Within this moment and in thinking about this incident I thought about how I too have become guilty at explaining away someone’s inappropriate actions especially as it related to my body. I was guilty of doing this many times before but the invasion of space was further complicated by other intersections especially the incidents that involved my interaction with white men. This is not to say that I have not experienced sexual harassment or boundary crossing from men of color or from women. However, I notice that my reactions or the dynamic is inevitably different when I think about some of the interactions I have had. Not only do I make linkages to the Hottentot Venus but I start to question how some of these white strangers may be thinking they could explore the stereotype of the hyper sexualized black woman by approaching me in certain ways.
In addition to this intersection of race and gender, talking and thinking about this incident triggered memories of how I have been guilty of explaining away someone’s inappropriate actions in relationship to my body. I remember many other conversations I have had with other women that involved them handing over and giving unspoken access to their personal space or bodies that started well before adulthood: The encouragement to hug an Aunt, Uncle, or family friend despite feeling uncomfortable; The befuddlement and confusion that erupted as teenagers over how to handle being summoned by a cat-calling boy across the street or some guy passing by in his vehicle. Of course, many of my experiences of negotiating my budding body and identity as a woman was further complicated by my strict upbringing. The daily communication that I received that my body –from my hair to my toe nails-was that it was not my own. Anything from hairstyles to physical chastising reminded me that my parents, mostly my mother, had more access to my body than I did.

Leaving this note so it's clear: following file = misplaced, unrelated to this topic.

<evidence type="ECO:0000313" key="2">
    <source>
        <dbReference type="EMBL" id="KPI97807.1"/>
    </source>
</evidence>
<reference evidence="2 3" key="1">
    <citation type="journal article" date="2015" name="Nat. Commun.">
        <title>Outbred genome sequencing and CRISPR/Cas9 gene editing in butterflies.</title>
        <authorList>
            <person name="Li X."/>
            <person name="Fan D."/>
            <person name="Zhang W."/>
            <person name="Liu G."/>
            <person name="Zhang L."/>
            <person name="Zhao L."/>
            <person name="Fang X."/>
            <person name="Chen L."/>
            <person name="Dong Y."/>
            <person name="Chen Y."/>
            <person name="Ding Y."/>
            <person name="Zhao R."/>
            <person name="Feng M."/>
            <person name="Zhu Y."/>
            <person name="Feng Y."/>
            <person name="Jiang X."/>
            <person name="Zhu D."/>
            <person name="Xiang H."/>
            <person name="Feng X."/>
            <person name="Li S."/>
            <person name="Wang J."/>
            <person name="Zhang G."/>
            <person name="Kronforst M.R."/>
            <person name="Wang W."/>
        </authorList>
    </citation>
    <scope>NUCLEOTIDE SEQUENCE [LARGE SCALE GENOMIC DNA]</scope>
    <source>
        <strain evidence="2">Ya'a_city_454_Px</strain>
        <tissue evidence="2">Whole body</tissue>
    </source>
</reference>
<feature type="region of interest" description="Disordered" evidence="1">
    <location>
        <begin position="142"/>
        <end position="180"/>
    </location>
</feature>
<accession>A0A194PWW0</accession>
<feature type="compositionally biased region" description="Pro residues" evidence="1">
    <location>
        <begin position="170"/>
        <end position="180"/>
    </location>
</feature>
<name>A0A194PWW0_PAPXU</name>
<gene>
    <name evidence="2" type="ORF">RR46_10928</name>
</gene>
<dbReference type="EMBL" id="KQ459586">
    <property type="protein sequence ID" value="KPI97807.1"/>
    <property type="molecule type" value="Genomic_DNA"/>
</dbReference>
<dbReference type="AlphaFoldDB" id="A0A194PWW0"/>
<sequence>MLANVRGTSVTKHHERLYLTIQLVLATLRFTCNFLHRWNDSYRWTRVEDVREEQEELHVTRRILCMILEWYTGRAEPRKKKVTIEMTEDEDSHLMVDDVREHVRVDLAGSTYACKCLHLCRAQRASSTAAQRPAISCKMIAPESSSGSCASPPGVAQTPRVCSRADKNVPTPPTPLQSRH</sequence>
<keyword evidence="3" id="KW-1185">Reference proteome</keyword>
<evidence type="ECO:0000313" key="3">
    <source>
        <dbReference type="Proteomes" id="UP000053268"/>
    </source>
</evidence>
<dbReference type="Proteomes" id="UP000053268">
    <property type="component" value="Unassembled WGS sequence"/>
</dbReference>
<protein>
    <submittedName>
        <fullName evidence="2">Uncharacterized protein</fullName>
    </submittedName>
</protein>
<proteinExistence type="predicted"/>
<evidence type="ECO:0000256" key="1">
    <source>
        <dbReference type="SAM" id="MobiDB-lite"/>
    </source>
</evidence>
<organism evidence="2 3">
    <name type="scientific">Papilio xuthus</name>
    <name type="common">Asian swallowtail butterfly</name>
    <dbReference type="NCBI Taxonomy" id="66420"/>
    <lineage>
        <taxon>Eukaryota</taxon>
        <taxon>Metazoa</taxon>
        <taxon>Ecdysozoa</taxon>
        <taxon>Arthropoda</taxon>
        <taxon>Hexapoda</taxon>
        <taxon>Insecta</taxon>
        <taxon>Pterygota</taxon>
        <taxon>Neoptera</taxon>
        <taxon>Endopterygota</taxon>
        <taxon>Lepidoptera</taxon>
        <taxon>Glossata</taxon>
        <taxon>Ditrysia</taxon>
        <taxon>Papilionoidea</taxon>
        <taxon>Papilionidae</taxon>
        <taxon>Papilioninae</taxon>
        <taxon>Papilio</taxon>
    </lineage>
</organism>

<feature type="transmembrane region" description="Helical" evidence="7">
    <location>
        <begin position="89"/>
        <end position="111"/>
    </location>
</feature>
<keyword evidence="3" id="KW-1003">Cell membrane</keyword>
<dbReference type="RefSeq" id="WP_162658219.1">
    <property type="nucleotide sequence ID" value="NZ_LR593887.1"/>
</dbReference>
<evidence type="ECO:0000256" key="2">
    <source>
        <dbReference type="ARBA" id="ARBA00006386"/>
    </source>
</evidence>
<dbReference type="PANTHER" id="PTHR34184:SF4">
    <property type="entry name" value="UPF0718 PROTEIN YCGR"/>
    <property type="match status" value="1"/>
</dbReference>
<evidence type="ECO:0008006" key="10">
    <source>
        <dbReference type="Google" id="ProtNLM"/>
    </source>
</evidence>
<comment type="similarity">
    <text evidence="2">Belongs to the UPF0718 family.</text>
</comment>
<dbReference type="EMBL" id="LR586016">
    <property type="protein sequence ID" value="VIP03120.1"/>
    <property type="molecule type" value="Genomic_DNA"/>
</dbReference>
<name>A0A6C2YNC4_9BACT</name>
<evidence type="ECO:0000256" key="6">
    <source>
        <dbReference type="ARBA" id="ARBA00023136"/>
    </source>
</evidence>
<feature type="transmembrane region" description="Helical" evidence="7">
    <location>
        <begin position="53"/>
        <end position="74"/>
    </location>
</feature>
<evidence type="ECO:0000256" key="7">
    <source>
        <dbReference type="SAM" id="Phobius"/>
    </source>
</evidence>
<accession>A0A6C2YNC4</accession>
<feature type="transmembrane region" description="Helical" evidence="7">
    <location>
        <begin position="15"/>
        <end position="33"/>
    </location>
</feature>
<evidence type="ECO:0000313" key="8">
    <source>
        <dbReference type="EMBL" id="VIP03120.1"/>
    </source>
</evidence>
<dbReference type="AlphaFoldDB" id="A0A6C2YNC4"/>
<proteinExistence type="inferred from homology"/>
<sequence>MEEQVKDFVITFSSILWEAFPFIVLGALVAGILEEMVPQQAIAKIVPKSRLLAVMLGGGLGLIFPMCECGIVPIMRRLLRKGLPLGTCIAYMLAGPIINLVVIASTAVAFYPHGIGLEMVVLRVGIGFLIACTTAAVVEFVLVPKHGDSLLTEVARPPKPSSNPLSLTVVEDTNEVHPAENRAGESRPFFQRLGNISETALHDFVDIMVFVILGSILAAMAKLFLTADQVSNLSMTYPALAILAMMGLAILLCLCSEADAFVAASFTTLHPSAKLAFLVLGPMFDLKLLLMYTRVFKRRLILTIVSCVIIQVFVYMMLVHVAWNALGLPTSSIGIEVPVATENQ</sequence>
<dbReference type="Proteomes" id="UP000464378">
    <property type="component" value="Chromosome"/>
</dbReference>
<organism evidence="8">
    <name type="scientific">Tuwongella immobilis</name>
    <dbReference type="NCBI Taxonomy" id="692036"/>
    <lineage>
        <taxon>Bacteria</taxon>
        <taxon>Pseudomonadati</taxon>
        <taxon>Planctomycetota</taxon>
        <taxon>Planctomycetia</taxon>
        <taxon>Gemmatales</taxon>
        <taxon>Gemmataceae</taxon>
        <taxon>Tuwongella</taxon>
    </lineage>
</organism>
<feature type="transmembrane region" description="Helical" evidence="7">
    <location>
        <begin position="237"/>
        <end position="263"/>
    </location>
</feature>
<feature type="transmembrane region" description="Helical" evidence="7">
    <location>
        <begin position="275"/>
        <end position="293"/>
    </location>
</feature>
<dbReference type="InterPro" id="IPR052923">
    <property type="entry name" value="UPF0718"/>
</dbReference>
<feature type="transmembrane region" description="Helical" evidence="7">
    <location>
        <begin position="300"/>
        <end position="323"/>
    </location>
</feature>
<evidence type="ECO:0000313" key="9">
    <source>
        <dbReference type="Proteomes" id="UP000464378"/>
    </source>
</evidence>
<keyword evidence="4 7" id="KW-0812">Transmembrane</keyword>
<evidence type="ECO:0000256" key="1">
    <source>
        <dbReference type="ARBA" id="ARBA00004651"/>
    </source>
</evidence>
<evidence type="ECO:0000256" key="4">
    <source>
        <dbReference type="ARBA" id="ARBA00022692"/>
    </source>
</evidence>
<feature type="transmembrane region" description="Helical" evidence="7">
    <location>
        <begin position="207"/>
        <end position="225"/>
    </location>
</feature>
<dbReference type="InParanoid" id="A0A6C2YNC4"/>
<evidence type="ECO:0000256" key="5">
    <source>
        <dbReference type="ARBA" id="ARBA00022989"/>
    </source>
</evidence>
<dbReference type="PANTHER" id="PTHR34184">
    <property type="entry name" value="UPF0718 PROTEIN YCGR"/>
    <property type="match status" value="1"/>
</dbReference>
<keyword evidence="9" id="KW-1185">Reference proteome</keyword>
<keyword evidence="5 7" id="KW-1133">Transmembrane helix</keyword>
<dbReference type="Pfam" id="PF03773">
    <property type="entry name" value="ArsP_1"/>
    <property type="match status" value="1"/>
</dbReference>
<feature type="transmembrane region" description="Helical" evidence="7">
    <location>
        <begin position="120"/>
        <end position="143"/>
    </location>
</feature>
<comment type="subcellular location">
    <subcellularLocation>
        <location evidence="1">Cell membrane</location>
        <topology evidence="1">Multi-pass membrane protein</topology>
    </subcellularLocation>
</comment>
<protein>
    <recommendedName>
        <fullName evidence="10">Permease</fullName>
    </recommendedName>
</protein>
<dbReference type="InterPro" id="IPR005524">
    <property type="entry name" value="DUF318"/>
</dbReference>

This dialogue of women’s bodies and public space is nothing new and has continued in different iterations. This incident in my personal life in addition to the reactions from my retelling of it was a glaring reminder of how I have contributed to various problematic justifications of certain behaviors in relationship to the female body. It also forces me to question the depth and strength of the “angry black woman” caricature. The image and media reinforcement is so strong that it is one of the factors that has contributed to how I reacted to personal relationships, professional situations, or public interactions here in Vermont and other places that involved racial dynamics. Yet, there are moments in which I found voice enough to speak up as an individual as opposed to being a representation of my gender and/or racial group.